Fall Protection tops OSHA's frequently cited violations  … safety intervention less effective for low-wage workers … marijuana breathalyzers coming to workplaces.

Top Story: Fall Protection again tops OSHA's 'Top 10' list of most frequently cited violations

For the ninth consecutive year, Fall Protection – General Requirements is OSHA’s most frequently cited standard, the agency and Safety+Health announced Tuesday at the National Safety Council 2019 Congress & Expo.

Patrick Kapust, deputy director of OSHA’s Directorate of Enforcement Programs, presented the list, based on OSHA Information System data from Oct. 1 to Aug. 15. Kevin Druley, associate editor for S+H, moderated the session that took place in the NSC Learning Lab on the Expo Floor.

“Look at your own workplace and see where you can find solutions,” Kapust said during the presentation. “These are common violations. They’ve been around for a while. The answers are out there.

Safety intervention less effective for low-wage workers

A safe patient-handling intervention decreased injuries among nurses, but not among lower-wage workers employed as patient care associates, according to a recent study in the American Journal of Public Health.

This study at the Harvard T.H. Chan School of Public Health compared self-reports of safe patient-handling practices and hospital injury rates at two large Boston area hospitals from 2012 to 2014.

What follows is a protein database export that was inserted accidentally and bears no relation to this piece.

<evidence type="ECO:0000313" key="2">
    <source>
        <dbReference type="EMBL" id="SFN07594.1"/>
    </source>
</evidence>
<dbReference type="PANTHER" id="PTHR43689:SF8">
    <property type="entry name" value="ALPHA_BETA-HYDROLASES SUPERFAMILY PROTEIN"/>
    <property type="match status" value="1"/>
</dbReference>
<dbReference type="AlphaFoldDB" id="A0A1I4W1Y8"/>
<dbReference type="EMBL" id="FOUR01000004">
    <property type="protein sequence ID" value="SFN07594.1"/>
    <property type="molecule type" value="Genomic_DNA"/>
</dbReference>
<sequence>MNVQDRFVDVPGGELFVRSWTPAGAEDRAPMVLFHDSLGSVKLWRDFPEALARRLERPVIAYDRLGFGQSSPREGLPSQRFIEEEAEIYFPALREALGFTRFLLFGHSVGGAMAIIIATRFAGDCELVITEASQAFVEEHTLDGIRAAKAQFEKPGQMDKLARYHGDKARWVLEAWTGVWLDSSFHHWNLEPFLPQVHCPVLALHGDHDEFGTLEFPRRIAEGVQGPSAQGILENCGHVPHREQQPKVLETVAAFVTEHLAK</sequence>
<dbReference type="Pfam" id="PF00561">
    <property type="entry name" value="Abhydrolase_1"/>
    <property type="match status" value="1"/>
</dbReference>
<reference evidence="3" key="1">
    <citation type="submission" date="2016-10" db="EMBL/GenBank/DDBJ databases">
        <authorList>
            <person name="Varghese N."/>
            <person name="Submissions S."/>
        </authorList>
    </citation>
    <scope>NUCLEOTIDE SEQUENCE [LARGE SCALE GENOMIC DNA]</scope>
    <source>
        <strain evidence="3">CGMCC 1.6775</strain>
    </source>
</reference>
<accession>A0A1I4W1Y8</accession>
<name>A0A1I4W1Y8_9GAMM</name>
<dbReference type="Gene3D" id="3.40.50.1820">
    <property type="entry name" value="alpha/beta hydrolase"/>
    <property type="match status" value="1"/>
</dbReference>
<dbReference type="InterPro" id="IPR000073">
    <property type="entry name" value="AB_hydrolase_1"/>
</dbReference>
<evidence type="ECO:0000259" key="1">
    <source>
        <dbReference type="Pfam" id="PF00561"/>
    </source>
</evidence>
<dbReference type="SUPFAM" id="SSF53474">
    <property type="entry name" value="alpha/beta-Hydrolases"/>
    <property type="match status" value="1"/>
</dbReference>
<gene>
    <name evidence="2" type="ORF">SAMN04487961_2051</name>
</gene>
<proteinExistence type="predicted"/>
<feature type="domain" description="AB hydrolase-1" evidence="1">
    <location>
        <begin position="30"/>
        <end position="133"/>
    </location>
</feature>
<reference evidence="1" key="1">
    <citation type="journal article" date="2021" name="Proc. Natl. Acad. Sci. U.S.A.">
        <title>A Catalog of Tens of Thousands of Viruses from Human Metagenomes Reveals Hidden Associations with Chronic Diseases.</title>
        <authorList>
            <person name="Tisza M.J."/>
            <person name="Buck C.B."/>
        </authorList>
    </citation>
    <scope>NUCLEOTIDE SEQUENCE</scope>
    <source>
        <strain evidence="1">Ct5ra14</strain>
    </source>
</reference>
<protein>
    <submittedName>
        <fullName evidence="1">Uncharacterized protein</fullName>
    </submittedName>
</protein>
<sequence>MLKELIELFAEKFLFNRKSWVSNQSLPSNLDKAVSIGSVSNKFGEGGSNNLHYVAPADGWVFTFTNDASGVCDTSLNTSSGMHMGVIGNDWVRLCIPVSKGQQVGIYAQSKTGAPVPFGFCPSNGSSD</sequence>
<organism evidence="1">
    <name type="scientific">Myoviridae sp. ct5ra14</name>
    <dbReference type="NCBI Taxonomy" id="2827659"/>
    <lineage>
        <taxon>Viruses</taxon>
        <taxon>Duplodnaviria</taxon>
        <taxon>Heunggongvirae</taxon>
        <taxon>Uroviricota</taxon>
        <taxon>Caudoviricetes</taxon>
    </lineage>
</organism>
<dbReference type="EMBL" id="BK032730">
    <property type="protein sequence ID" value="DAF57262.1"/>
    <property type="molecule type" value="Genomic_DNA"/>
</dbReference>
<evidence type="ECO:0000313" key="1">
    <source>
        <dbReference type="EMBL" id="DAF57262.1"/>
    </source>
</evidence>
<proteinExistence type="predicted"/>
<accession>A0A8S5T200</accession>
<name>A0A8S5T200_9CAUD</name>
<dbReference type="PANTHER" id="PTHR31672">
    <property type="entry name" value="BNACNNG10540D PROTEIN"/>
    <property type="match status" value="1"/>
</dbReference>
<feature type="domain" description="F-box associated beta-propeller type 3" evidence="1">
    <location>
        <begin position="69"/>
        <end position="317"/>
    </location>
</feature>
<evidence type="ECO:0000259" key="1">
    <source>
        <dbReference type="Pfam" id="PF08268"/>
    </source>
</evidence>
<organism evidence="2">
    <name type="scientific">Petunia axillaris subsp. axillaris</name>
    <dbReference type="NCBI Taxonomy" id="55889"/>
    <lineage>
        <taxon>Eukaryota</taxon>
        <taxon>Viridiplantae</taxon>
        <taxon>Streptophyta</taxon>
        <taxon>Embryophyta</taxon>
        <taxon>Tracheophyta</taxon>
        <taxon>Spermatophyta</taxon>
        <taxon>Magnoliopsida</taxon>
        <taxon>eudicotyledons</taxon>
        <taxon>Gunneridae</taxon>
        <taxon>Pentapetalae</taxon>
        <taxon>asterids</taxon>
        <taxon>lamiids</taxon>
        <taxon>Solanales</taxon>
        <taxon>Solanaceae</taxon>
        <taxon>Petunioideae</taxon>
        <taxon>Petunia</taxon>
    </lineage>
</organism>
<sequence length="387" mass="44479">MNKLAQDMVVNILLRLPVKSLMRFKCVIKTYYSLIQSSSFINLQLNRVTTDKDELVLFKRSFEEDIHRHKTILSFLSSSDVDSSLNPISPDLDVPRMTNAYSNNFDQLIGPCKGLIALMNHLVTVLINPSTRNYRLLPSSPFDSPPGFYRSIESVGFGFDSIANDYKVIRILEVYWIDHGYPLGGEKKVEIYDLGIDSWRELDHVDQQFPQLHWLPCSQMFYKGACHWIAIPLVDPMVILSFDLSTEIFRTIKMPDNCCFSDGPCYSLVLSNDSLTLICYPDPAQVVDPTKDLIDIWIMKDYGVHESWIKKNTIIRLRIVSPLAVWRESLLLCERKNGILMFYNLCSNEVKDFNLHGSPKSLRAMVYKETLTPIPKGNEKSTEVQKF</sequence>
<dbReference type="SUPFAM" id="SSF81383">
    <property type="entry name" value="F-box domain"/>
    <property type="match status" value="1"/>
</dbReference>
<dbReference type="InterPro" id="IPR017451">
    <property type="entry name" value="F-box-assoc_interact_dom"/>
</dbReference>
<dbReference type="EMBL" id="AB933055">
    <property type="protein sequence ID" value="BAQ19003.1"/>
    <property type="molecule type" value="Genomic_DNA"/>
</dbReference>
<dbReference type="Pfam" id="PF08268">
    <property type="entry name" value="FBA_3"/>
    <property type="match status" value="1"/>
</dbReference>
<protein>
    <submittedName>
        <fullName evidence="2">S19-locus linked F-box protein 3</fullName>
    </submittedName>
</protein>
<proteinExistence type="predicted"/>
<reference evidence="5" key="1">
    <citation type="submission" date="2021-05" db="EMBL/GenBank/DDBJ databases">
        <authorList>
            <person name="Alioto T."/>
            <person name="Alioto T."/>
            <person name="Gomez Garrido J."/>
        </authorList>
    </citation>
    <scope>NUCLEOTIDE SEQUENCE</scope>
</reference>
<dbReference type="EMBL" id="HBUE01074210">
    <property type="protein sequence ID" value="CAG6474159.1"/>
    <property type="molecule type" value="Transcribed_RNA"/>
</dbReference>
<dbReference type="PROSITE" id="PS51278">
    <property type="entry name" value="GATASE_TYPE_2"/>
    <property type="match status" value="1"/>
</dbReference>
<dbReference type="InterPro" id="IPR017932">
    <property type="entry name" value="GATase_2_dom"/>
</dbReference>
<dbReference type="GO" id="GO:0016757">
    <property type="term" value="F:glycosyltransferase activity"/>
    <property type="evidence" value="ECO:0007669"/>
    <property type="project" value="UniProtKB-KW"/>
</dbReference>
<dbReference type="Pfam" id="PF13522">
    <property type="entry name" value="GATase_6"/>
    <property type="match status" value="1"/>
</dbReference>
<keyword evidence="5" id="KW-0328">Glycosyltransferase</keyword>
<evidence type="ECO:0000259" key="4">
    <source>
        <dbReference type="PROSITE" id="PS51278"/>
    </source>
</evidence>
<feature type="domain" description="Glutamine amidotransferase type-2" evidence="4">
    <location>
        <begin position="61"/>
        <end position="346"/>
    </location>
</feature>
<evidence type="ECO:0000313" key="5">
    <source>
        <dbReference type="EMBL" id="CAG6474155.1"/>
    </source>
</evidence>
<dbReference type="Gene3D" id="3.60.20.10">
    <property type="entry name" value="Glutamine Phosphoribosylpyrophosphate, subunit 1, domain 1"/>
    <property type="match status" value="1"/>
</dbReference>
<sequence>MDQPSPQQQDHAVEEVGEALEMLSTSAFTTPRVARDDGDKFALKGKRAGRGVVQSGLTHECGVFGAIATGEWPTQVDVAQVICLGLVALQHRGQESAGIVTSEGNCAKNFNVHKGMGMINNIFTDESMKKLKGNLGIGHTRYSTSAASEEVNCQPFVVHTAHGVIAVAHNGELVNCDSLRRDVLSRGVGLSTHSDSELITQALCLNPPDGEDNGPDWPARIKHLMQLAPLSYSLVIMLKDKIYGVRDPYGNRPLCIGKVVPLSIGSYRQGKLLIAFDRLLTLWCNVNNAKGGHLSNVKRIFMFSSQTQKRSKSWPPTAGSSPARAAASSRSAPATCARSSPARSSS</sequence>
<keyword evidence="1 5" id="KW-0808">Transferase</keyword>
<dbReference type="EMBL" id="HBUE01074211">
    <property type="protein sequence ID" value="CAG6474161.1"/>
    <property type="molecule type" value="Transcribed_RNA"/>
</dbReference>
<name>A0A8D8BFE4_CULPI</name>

In 2013, nurses and patient care associates at one hospital received the same safe patient-handling intervention while workers at the other hospital did not. The intervention included initial and ongoing training on using new equipment, including slings and special devices, to help move patients safely.

Are You an Office-Bound Safety Professional? It's Time to Step Away from the Desk

In recent years, I've gone out of my way to speak to safety professionals. There is a disturbing note to those conversations – a sea of change in progress.

We are now senior safety advisors and consultants at the executive level. We no longer have to travel, get out on the shop floor or the work site, conduct inspections or audits, go to safety committee meetings, or just wave the safety flag.

For some of us, face-time requires an appointment or a video conference.

Wow. Talk about being tied to the office.

I also ask my fellow safety pros about attending at serious incidents, major losses, and fatalities. The response? "Well, if it's a significant incident or fatality, then I would probably have to be at the event site."

Double wow.

Marijuana breathalyzers coming to workplaces

The legalization of recreational and medical marijuana in more and more states is posing a quandary for employers. Traditional methods of drug testing can determine if someone has tetrahydrocannabinol (THC) – the marijuana ingredient that causes a “high” - in their system, but not when they ingested it. THC can be found for weeks in the blood and urine of regular users.

In states where marijuana is now legal, its use by workers during their non-work hours may not be a factor in their employment status – unless it interferes with workplace safety because it was used just prior to or during a shift. How prevalent is marijuana use among U.S. workers? According to an April 2019 Wall Street Journal article, it is at a 14-year high.

Employers Must Measure Respiratory Threat

In a decision published Sept. 11, the U.S. Court of Appeals for the Ninth Circuit ruled that the Occupational Safety and Health Administration (OSHA) Respiratory Protection Standard requires that employers adequately evaluate all appropriate respiratory hazards before determining if a respirator is required as well as to select an appropriate respirator.

The case began in 2009 when workers’ complaints drew OSHA inspectors to the marine vessel repair facilities operated in Seward, Alaska, by Seward Ship's Drydock Inc., which at that time performed both drydock and dockside repairs and maintenance on ships and barges.